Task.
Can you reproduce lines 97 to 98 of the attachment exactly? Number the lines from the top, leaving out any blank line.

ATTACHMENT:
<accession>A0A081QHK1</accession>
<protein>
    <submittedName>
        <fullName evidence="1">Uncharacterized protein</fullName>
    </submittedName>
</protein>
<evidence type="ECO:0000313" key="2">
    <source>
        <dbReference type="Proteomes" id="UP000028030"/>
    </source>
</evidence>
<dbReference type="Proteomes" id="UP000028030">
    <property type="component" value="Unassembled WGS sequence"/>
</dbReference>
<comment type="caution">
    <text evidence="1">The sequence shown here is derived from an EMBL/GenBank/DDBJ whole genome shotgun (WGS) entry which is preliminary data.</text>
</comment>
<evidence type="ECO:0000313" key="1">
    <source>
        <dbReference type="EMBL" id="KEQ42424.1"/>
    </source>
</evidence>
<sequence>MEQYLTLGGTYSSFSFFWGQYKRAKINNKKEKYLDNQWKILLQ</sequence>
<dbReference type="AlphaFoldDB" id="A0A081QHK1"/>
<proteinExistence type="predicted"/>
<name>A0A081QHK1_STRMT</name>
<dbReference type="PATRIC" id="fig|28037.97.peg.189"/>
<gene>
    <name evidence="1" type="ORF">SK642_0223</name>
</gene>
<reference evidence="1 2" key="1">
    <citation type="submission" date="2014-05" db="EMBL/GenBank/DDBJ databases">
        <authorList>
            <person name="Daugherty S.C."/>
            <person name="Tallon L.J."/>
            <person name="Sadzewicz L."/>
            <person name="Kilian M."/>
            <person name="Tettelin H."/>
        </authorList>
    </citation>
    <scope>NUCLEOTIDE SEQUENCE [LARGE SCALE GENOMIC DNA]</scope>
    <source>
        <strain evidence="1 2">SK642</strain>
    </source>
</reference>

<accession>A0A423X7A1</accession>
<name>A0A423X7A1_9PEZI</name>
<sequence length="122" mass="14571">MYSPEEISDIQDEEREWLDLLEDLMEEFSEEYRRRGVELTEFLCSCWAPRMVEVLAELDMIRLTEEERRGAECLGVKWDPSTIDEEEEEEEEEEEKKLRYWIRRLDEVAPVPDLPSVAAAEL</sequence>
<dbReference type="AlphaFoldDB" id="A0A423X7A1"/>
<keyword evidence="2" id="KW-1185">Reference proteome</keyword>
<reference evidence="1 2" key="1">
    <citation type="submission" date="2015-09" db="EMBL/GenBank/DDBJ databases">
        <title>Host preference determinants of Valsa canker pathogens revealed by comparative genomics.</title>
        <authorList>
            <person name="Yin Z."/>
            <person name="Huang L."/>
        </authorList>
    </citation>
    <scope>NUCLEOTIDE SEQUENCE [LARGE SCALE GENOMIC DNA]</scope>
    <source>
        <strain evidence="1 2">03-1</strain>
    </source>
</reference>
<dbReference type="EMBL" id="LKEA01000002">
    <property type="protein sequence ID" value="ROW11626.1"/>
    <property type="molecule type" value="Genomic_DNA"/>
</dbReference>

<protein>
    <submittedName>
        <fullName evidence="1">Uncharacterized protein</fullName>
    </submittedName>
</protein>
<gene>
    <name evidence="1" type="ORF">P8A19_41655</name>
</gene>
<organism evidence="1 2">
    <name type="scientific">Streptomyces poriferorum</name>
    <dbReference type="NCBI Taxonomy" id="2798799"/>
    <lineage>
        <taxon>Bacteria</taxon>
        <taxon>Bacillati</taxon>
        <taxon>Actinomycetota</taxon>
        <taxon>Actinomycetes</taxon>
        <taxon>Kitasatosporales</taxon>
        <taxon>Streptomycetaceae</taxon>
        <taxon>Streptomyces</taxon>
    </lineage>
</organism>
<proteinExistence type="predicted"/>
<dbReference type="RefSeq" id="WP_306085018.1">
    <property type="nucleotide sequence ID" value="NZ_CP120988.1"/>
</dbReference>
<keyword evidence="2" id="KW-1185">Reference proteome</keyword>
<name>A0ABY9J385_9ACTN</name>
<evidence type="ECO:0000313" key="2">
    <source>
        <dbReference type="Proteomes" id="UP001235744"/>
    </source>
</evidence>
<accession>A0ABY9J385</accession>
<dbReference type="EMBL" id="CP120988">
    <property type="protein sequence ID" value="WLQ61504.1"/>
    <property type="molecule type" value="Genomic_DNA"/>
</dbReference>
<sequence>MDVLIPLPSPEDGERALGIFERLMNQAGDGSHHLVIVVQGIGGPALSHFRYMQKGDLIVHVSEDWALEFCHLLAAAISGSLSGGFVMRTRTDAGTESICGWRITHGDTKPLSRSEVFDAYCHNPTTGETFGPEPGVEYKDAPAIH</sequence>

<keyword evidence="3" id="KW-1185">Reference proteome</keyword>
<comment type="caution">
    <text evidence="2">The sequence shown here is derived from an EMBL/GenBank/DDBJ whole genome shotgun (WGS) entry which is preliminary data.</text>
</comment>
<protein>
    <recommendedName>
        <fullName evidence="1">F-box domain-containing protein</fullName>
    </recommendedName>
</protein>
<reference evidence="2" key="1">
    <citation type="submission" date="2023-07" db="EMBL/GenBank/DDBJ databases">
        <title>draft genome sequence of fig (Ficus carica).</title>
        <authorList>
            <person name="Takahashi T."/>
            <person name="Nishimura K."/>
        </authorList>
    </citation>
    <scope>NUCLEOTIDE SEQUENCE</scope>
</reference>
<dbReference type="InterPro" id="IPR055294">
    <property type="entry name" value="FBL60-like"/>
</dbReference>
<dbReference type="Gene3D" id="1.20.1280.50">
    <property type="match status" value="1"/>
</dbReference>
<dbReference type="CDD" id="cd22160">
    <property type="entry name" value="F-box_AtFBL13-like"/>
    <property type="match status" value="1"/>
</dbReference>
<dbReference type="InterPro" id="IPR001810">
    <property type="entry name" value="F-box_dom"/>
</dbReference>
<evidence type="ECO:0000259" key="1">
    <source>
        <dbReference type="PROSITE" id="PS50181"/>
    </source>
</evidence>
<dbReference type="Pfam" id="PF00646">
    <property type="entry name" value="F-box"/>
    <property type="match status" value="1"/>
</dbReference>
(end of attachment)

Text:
        <dbReference type="Proteomes" id="UP001235744"/>
    </source>